>spilt gravy on rice by drama lab and the singapore repertory theatre

>reviewed by kenneth kwok

>date: 25 feb 2003
>time: 8pm
>venue: the dbs arts centre
>rating: ****

>tired already? go home then
>review junkie? whitney, give them this click to sniff

>look, we know that you need to know that we, as responsible reviewers, have some quantifiable categories to rate productions, and are not just relying on some undefinable instinct or gut feeling. So to put your mind at ease, we will give you a logical rating system based on the practitioner's vision / and the reviewer's response of a particular production. Here it is then: ***** : Transcendent / Rapturous. ****: Crystal / Appreciative. ***: Transmitted / Thoughtful. **:Vague / Unsatisfied. * : Uncommunicated / Mystified. Yet in the end, you will feel that this is (1) a cheap attempt to justify the subjective arbitrariness of our rating system (2) buttressed by an interest in the logical (and inevitable) categorisation of such productions, which is (3) undermined by the cheapness of the attempt, and (4) confused by the creeping feeling you are getting that we are dead serious in our feeling that this rating system is an accurate description of the content, intent and quality of the production. Oh please -- does it even matter now? Look, at least we tried.


In an interview for the programme of SPILT GRAVY ON RICE, Malaysian playwright Jit Murad talks about his "odd and otherwise useless ability to daydream anytime, anywhere", resulting in "scenes [being] played out in my head" which "months or years later … fall into place [after] a larger unifying theme makes itself known".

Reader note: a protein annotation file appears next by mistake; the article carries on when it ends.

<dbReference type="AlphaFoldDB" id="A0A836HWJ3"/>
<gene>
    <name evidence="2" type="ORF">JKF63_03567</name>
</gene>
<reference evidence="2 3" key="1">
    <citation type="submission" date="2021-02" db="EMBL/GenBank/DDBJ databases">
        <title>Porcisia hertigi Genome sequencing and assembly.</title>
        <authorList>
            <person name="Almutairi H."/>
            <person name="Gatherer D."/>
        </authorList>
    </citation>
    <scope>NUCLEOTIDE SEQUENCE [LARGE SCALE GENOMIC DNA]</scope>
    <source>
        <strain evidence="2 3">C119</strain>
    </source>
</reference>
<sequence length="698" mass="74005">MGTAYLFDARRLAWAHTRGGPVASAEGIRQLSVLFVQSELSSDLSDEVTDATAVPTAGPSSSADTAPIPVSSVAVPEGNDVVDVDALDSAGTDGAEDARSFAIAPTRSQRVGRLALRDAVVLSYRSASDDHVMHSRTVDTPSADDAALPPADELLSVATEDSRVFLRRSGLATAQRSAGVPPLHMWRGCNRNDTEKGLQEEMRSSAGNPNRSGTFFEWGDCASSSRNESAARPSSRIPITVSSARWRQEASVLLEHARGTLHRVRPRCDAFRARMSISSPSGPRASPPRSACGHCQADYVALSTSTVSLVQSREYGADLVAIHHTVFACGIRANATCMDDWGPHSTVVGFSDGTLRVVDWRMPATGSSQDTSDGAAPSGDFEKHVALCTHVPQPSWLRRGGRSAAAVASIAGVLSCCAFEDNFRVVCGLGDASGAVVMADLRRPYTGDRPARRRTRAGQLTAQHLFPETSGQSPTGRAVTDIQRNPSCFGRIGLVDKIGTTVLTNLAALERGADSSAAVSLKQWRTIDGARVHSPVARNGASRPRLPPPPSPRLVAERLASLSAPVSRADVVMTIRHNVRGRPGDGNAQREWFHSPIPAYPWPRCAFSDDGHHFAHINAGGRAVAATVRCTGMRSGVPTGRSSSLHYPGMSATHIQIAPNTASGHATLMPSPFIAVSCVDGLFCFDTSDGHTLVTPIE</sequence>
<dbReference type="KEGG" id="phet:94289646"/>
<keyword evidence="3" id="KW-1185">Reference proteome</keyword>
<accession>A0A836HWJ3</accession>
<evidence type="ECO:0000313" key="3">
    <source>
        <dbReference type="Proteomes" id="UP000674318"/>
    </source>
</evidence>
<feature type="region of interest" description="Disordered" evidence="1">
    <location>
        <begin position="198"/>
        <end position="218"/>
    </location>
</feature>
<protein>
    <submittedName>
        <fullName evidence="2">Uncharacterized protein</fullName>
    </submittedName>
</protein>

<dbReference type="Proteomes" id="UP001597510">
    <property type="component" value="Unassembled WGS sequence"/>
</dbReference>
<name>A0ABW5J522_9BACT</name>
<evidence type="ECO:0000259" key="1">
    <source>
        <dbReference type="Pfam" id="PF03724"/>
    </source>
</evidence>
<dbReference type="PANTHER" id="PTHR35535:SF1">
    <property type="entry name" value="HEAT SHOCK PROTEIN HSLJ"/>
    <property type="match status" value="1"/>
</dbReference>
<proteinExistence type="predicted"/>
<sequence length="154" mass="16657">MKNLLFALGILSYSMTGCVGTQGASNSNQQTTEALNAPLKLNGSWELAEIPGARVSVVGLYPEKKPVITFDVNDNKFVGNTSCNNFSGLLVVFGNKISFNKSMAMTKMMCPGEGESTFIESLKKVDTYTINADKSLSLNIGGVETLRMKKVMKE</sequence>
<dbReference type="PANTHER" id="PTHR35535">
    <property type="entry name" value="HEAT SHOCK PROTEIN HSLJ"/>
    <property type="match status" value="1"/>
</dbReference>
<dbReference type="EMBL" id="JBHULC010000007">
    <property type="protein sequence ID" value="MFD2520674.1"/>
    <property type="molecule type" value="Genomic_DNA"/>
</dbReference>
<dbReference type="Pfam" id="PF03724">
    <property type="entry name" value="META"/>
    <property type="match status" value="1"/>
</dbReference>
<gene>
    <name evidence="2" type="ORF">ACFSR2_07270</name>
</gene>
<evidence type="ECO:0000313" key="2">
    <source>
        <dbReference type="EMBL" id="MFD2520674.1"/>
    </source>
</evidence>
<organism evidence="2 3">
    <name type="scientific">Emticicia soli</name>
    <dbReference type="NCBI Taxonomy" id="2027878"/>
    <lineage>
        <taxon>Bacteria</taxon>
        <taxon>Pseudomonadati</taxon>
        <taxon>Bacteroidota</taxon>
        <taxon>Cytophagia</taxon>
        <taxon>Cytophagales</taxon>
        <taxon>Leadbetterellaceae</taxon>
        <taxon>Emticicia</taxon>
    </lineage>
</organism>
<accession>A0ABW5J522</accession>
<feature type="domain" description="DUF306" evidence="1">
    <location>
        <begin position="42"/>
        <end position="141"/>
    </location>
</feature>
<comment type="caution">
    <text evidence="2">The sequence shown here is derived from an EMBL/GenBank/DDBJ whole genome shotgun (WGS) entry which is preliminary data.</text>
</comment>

And this came across in this play, which, while ostensibly about five very different siblings with five different mothers returning home on the occasion of their father's death, often felt more like a series of vignettes strung together by the simplest of storylines. Brothers Zakaria and Husni singing karaoke with transsexual bar hostess Michelle; tai-tai Zaiton and her actress-wannabe best buddy Hortense in a spa; interpretive dancer Willow Gomez performing writer Kalsom's latest script; two angels passing (you had to have been there). Often it felt like the sums of the parts were greater than the whole, the contrivances of the narrative often holding the play back rather than pushing it along - one example being the extended scene in the elevator and another being the penultimate scene where each sibling was possessed in turn by their father's ghost.

And so what stood out was not the much-buzzed-about commentary on Malaysian politics but the rich characters and the hilarious set pieces that Murad placed them in. Despite quite a bit of the play being in Malay and therefore lost to some audience members, myself included, the audience was hooting and roaring with laughter as each scene of this madcap family drama played itself out. The strength of Murad's humour is not only in his wit and insight but also in the sincerity and respect he affords each of his characters. No matter how rough or ridiculous they may be, he makes them so identifiably human and real.